By way of background, in 2012, the Obama administration implemented the Deferred Action for Childhood Arrivals (DACA) program.  The DACA gave immigrants who came to the United States as children, went to school, and did not commit any serious crimes the chance to apply for two-year “lawful presence” rights to be free of deportation and obtain work permits.  In 2014, the program was modified to extend the DACA deferred-deportation period to three years and to expand protection under the Deferred Action for Parents of Americans and Lawful Permanent Residents (DAPA).  Both programs were the result of a November 2014 Department of Homeland Security (DHS) directive.

In 2014, twenty-six states sued to enjoin the entire DHS directive, including the expanded DACA. Initially, the plaintiff states requested a hearing on their motion be held before December 31, 2014. The plaintiffs and the court agreed to a later hearing date after receiving reassurances by DOJ and DHS attorneys that the Government would not begin accepting requests for deferred action until February 18, 2015.  On February 16, 2015, the district court issued an order enjoining the Government from implementing “any and all aspects” of the DACA until “further order of this Court, the Fifth Circuit Court of Appeals or the United States Supreme Court.”  The case is now pending before the Supreme Court.  The only issue left for the district court was, therefore, the sanctions to impose for the Government attorneys’ violations of their ethical duties.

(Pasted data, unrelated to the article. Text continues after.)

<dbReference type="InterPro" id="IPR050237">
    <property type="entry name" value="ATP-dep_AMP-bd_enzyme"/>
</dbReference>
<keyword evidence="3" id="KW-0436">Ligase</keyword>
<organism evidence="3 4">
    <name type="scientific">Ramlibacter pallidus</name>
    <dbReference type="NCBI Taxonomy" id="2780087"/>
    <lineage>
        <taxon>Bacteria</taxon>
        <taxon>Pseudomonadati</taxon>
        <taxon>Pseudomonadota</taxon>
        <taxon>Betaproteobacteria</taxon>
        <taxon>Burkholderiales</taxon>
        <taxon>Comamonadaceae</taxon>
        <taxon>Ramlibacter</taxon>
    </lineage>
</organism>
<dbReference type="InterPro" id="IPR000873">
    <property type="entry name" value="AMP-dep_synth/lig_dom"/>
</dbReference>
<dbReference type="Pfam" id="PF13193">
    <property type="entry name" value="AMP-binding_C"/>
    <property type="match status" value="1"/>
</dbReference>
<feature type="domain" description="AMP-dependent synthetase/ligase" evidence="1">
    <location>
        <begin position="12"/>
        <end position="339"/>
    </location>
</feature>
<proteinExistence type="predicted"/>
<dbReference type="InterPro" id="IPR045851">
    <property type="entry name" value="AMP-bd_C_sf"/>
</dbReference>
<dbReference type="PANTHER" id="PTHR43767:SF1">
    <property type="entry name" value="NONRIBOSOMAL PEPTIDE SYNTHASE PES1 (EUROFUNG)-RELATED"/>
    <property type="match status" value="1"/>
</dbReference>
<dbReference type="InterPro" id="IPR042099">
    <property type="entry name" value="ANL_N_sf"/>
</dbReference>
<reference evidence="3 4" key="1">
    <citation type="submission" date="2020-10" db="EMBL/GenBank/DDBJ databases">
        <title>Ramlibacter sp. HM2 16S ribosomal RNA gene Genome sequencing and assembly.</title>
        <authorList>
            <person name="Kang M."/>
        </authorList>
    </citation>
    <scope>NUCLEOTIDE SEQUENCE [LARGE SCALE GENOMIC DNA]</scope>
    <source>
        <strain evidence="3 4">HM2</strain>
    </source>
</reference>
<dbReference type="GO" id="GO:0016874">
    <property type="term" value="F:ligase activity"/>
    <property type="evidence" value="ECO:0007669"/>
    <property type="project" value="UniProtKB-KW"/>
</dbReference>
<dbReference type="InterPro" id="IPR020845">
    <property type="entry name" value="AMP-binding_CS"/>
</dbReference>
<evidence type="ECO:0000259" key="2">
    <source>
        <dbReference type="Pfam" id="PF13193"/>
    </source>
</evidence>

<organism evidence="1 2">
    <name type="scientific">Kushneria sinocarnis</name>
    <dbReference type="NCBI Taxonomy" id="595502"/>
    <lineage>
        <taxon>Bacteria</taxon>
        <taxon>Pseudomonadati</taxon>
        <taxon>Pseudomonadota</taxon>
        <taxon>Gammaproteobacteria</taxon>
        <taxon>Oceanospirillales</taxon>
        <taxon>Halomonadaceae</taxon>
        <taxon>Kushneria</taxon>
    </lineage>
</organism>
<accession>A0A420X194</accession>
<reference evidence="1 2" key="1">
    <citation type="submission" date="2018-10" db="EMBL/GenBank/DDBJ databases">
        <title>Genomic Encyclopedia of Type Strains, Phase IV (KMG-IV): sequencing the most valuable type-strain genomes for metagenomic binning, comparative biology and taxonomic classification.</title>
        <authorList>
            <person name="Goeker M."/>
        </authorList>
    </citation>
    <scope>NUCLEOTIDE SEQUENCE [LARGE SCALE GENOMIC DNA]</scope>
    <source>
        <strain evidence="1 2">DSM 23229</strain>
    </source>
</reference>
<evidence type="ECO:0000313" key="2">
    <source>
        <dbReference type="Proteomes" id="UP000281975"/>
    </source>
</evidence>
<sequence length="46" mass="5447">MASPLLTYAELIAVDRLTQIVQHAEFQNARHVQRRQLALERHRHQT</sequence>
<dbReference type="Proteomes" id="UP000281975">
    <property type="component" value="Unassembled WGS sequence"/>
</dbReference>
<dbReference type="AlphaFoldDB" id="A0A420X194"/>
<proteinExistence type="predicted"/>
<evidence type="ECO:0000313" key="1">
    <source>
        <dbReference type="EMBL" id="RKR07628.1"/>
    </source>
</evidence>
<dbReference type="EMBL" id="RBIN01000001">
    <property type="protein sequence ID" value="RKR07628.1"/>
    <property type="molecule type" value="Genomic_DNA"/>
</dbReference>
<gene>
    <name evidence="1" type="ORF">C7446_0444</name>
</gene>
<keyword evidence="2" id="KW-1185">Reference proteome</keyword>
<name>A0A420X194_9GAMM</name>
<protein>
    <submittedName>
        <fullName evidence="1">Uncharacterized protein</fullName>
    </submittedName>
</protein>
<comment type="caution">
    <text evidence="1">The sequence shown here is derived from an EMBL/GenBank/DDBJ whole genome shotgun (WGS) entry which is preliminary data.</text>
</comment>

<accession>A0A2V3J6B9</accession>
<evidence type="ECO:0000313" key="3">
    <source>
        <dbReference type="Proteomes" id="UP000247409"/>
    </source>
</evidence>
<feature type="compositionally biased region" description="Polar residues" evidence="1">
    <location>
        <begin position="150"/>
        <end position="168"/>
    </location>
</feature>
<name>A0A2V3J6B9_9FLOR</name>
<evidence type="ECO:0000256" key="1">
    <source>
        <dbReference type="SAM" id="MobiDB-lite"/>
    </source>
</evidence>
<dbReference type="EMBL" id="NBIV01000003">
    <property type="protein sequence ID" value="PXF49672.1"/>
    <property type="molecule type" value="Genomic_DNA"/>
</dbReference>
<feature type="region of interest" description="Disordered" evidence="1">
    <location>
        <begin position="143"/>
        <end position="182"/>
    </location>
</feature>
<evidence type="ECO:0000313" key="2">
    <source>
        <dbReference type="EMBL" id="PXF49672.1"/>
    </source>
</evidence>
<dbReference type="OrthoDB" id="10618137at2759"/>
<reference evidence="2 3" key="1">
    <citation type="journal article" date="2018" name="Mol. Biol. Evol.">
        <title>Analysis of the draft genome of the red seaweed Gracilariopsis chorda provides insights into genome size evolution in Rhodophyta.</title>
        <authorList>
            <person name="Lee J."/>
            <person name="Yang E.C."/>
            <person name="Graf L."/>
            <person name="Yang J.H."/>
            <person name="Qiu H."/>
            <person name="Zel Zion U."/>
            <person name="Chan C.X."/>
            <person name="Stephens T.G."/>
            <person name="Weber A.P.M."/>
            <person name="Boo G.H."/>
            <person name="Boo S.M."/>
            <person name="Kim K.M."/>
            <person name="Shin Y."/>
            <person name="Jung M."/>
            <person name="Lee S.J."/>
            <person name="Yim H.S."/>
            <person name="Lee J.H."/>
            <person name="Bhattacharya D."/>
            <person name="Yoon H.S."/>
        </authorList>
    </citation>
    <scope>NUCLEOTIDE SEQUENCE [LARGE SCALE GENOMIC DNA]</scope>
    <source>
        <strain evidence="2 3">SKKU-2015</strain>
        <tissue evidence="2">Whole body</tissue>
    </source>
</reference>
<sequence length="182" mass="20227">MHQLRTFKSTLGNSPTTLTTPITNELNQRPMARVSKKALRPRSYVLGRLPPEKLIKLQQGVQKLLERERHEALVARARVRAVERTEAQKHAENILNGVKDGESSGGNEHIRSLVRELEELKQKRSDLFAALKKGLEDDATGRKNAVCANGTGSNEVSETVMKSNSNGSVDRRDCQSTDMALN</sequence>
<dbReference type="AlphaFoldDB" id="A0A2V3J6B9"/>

canstockphoto13744259 (1)The Misrepresentations